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Radical plan: start where we agree

By JON BARTHOLOMEW Last week, the two co-chairs of The President’s National Commission on Fiscal Responsibility and Reform released an initial proposal for reducing the federal government’s wide budget deficit.  Predictably, a rush of negative reaction immediately followed from both the left and the right.  Each side warning that the other wants to either raise your taxes or slash valued benefits and services. The silence, however, is deafening when it comes to the Commissioners’ explicit recommendations to Congress to cut many of the carve outs and giveaways won over the years by lobbyists for corporate special interests. Moving forward, leadership in Congress has a choice. They can either begin the process of real fiscal reform by focusing on the specific remedies in the Commissioners’ recommendations that make sense to taxpayers and have bipartisan support or they can dodge the issue by continuing to fan the flames of disagreement and gridlock. If they choose progress over paralysis, they should start by reviewing common ground reforms.  Right and left alike can agree to end unnecessary payments to mature, profitable industries that do not need taxpayer subsidized financial incentives to run their businesses. Few, outside of the lobbyists for the direct beneficiaries, would argue that it is a national priority to spend taxpayer funds on TV ads in Asia, Europe and elsewhere hawking consumer products on behalf of multinational corporations.  The so-called...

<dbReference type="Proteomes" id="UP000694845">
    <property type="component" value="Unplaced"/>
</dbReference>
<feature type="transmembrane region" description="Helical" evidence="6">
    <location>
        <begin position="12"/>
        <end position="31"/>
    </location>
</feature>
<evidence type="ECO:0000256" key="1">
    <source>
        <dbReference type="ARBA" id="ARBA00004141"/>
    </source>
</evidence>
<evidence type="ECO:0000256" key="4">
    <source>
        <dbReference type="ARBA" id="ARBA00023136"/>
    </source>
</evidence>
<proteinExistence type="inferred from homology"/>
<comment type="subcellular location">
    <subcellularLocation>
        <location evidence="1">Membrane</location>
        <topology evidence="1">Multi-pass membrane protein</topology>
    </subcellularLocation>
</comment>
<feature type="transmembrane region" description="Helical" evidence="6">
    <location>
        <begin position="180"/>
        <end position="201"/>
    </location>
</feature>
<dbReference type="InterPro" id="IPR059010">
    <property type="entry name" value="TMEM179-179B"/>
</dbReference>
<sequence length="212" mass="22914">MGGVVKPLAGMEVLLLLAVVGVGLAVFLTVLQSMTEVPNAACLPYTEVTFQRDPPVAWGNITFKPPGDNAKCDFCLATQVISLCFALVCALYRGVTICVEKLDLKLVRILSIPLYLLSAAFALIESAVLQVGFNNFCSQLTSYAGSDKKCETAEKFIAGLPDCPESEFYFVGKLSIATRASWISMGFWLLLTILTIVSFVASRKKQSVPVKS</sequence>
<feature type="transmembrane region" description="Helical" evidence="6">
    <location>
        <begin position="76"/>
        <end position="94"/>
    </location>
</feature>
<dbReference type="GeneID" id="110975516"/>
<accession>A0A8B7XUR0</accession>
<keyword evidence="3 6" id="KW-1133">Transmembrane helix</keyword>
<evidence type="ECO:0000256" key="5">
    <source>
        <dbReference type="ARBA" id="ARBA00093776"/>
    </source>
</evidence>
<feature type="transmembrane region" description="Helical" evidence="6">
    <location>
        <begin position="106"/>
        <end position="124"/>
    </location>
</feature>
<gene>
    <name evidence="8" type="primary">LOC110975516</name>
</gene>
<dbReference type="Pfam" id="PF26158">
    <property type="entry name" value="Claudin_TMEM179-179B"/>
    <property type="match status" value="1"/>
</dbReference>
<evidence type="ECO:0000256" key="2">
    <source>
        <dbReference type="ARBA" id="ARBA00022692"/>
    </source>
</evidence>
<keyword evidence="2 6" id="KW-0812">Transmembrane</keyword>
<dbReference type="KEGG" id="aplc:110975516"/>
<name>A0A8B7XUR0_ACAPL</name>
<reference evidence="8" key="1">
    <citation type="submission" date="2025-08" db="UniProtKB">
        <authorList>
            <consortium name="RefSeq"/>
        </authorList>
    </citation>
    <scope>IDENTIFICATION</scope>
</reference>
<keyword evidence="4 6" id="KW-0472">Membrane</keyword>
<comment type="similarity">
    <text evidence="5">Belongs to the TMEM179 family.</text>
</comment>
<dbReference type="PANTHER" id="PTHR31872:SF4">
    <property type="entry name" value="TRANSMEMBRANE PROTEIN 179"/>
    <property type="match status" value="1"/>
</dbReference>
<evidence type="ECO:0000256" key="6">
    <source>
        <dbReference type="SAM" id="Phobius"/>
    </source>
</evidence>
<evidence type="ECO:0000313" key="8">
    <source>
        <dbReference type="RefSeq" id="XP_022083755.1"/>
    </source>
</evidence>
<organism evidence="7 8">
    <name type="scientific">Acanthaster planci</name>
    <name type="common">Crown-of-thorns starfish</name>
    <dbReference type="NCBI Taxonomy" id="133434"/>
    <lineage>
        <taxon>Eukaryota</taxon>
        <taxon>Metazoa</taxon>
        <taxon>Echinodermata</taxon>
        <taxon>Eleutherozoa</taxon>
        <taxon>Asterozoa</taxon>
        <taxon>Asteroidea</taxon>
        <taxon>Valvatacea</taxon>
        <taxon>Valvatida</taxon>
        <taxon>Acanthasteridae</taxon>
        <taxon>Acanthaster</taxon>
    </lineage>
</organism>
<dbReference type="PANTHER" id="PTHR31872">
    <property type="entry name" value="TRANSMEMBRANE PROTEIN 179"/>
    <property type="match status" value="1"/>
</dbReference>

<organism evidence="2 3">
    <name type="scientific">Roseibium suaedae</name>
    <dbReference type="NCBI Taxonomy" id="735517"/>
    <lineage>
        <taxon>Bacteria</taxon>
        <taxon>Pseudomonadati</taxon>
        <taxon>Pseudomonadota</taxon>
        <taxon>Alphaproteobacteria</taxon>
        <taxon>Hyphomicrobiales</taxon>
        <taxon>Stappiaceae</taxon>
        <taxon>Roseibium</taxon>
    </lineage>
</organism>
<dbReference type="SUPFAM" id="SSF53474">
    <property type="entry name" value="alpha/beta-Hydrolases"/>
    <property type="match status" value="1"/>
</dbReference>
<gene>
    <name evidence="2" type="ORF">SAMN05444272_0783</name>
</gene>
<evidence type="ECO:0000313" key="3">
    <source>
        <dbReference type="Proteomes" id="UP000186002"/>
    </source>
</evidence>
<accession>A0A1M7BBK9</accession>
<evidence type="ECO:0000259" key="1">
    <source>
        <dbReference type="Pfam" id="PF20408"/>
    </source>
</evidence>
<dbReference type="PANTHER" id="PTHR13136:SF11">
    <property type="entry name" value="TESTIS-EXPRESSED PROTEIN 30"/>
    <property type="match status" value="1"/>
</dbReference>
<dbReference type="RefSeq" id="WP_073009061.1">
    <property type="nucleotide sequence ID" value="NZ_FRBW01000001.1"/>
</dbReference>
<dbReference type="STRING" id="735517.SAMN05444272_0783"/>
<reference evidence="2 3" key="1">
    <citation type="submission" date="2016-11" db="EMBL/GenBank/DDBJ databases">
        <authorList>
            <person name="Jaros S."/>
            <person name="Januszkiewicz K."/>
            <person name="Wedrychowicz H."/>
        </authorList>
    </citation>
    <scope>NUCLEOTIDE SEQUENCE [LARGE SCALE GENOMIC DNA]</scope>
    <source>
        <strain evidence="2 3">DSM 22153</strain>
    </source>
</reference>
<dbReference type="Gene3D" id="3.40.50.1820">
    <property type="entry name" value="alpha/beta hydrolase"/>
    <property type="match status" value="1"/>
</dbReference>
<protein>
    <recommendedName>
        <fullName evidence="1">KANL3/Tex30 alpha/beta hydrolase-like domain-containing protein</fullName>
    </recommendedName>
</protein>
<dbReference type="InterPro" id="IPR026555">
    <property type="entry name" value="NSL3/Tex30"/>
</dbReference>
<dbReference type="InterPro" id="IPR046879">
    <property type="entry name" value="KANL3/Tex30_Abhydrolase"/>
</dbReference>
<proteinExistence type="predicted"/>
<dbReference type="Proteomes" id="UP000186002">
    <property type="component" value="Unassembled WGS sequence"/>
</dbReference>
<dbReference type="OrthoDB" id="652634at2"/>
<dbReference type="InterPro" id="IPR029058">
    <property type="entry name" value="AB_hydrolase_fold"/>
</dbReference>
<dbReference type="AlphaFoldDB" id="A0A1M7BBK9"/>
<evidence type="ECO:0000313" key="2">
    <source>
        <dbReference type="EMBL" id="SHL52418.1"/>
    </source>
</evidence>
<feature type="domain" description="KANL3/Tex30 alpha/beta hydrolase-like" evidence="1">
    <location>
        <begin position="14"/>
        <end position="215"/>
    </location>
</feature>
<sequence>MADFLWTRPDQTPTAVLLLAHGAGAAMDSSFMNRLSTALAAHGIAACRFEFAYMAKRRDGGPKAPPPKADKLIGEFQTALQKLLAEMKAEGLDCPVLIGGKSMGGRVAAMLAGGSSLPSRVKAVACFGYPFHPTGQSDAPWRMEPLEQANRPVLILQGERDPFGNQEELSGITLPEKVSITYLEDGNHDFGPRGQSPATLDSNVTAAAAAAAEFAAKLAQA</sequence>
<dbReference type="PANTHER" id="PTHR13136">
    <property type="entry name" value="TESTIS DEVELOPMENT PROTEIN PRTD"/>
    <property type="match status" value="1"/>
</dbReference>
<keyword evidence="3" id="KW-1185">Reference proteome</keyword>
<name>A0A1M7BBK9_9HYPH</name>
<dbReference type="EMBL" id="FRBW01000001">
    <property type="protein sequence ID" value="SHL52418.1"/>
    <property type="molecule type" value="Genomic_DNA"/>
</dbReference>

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Cell phone tax

To the Editor: A recent article in the Keizertimes indicated that a group of so-called conservative outsiders may come to town to challenge the tax on cell phones. These nut cakes care little about our protection and are only anti-tax fanatics. If there are enough Keizer citizens who wish to reduce police, fire and ambulance services in our city then I would support a vote.  I would not support a yes vote to repeal the tax but certainly the voice of the people.  If Keizer is going to combat the drug problem, gang and other crimes, we certainly need more police on the street. This only makes sense.  If the citizens wish to have long waits for ambulance and fire services which directly affects their lives then additional revenue should be denied. I firmly believe that a vast majority of our neighbors want the best services and are willing to pay a few dollars a month for them. The facts are, there is not enough 911 money coming to the city and fire district to cover the costs of the 911 services. The 911 service is not cheap as the direct service and the equipment needed to do the job efficiently is expensive. The city shells out over $600,000 per year and only receives $114,000 back from the 75 cents on your phone bill. The fire district pays over...